Topology and Geometry Seminar

Winter 2024

Topic: Deformation Theory

Time: Wednesdays from 12:30-1:45 PM 

Location: CL 251

The topic for our learning seminar this term is deformation theory.  We will also have occasional invited research talks over Zoom. 

Zoom Link:  https://uregina-ca.zoom.us/j/97896109097?pwd=RkI2UkZsMlYyZTBzejhEY1R4RCt4Zz09

Schedule of talks

September 13: How does a Lie algebra encode a space? 

Speaker: Francis Bischoff

Abstract: The fundamental principle of derived deformation theory is that a formal “space” (i.e. a formal moduli problem) can be encoded by a differential graded Lie algebra. The plan for our learning seminar this term will be to unpack and understand this statement. For the first talk of the seminar, I will give some motivation and outline the big picture. In particular, I will present a very illuminating example of the principle: how to encode the "derived" vanishing locus of a function into a Lie (or L-infinity) algebra using the Taylor expansion. 

References: How does a Lie algebra encode a space (Part 1, Part 2)

September 20: Classical deformation theory of algebras

Speaker: Allen Herman

Abstract: If A is an algebra over a field k, and R is an augmented commutative k-algebra, then an R-deformation of A is (intuitively) an R-algebra B whose underlying k-algebra structure is isomorphic to that of A. Two R-deformations of A are considered equivalent when there is an R-algebra isomorphism between the two that reduces to the expected isomorphism of their underlying k-algebra structures. In this talk we will see that in the cases R = k[[t]] (formal deformations) and R=k[t]/(t^2) (infinitesimal deformations), the equivalence classes of R-deformations of A can be understood using tools from Hochschild cohomology.

Reference: Deformation Theory (Lecture notes)

September 27: Hochschild cohomology

Speaker: Martin Frankland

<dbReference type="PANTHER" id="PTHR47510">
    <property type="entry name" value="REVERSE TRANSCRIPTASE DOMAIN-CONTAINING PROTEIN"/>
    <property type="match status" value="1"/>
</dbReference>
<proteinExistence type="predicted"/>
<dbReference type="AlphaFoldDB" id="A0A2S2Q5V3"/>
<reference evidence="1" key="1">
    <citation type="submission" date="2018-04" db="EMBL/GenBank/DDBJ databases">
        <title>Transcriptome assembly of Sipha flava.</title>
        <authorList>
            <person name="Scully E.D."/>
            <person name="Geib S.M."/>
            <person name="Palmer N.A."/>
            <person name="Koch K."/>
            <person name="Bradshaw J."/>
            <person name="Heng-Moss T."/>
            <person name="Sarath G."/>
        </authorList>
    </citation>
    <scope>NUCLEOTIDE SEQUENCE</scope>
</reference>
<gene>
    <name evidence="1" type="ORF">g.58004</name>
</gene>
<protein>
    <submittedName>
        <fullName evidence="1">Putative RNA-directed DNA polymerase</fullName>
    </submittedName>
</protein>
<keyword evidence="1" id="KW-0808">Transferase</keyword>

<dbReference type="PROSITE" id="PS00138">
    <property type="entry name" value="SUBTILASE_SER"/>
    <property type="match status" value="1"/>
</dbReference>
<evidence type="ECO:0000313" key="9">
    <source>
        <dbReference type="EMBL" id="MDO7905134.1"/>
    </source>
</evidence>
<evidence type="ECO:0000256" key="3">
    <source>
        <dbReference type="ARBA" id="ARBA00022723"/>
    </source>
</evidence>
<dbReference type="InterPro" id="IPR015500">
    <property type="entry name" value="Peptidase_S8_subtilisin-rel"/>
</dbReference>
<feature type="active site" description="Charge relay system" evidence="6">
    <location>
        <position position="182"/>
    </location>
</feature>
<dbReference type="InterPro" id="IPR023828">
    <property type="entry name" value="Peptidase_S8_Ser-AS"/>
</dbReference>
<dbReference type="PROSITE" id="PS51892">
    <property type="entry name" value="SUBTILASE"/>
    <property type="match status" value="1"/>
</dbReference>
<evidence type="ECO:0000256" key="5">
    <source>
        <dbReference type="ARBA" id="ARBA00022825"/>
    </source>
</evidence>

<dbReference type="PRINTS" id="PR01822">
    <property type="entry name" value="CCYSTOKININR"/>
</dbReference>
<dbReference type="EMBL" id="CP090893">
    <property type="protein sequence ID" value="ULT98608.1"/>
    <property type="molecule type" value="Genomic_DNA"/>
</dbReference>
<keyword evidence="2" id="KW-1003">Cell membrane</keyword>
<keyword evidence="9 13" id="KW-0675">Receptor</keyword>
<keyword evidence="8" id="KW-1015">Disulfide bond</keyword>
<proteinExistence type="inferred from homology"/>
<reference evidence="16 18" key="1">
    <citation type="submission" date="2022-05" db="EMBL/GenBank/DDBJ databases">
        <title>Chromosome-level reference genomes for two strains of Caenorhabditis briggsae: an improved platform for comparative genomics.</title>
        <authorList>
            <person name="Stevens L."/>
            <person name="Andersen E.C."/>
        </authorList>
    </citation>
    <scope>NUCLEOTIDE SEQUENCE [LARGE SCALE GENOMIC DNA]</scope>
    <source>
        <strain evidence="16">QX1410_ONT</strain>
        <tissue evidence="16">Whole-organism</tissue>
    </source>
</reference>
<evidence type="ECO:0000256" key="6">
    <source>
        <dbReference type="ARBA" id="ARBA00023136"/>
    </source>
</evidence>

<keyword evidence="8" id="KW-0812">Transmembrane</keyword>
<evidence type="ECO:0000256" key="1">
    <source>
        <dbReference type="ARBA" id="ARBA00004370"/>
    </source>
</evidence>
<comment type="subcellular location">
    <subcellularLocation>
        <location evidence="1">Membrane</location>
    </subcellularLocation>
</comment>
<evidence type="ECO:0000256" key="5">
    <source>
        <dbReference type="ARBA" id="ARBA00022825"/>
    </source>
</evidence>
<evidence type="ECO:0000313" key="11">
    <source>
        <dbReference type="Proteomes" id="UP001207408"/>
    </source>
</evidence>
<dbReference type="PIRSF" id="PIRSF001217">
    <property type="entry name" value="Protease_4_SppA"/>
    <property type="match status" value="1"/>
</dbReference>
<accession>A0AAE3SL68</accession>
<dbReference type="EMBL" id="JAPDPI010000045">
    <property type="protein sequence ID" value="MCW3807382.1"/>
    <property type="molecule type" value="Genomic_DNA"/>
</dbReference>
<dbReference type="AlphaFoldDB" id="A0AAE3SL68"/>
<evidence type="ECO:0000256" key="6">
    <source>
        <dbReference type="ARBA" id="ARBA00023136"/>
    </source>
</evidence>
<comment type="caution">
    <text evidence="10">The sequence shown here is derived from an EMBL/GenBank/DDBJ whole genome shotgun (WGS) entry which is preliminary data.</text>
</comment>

Abstract: In Allen's talk, we learned that the deformations of an algebra A can be classified by certain Hochschild cohomology classes. Before we delve into that classification, we must familiarize ourselves with Hochschild cohomology, which is the goal of this talk. We will look at a few definitions and examples.

Reference: Deformation Theory (Lecture notes)

October 4: Catherine Ray (Universität Münster)

Title: Inverse Galois Theory as Thor's Hammer

Abstract: The action of the automorphisms of a formal group on its deformation space is crucial to understanding periodic families in the homotopy groups of spheres and the unsolved Hecke orbit conjecture for unitary Shimura varieties. We can explicitly pin down this squirming action by geometrically modeling it as coming from an action on a moduli space, which we construct using inverse Galois theory and some representation theory (a Hurwitz space). I will show you pretty pictures.

Recording:  https://youtu.be/pVMGf6EC61A


October 18: Ben Williams (University of British Columbia)

Title: Classifying involutions of Azumaya algebras

Abstract: This is joint work with Uriya First. Azumaya algebras are objects that are locally isomorphic to matrix algebras—over a topological space X, they are bundles of matrix algebras. If the base space X is endowed with a self-map of order 2 (which may be trivial) t:X->X, then a t-involution of an Azumaya algebra A over X is a map s: A ->A of order 2 that preserves addition, reverses multiplication, and is compatible with t. These involutions are analogues of transposition or hermitian conjugation of matrix algebras. I will explain a coarse classification of these involutions into types, depending on the base involution t, and produce some exotic examples.

October 25: A DG Lie algebra controlling the deformation of algebras

Speaker: Martin Frankland

Abstract: We will discuss the link between Hochschild cohomology and deformations of an algebra A. We will see that the Hochschild cochains of A can be endowed with a differential graded (DG) Lie algebra structure. The Maurer-Cartan equation describes the solutions to the deformation problem. In this way, the DG Lie algebra can recover the cohomological classification.

Reference: Deformation Theory (Lecture notes)

November 1: Elliot Cheung (University of British Columbia)

Title: Towards a discretization of Chern-Simons theory

Abstract: We will describe a discretization of Chern-Simons theory using Whitney forms. Derived moduli spaces are often described using L-infinity algebras and it is interesting to explore how a derived moduli space varies as we modify the 'governing L-infinity algebra' by a homotopy. In this example, we utilize the well-known Dupont homotopy operator to define a discretization of the infinite-dimensional DGLA controlling the moduli problem relevant to Chern-Simons theory. In doing so, we can describe an ( ind-) finite-dimensional model for a derived enhancement of the moduli space of flat connections on an oriented closed 3-manifold M equipped with a triangulation K_M. This derived moduli space has a -1-shifted symplectic structure which also comes with 'geometric quantization data'. This can be used to define a 3-manifold invariant, which can be viewed as a discretization of Witten's Chern-Simons partition function invariant for 3-manifolds.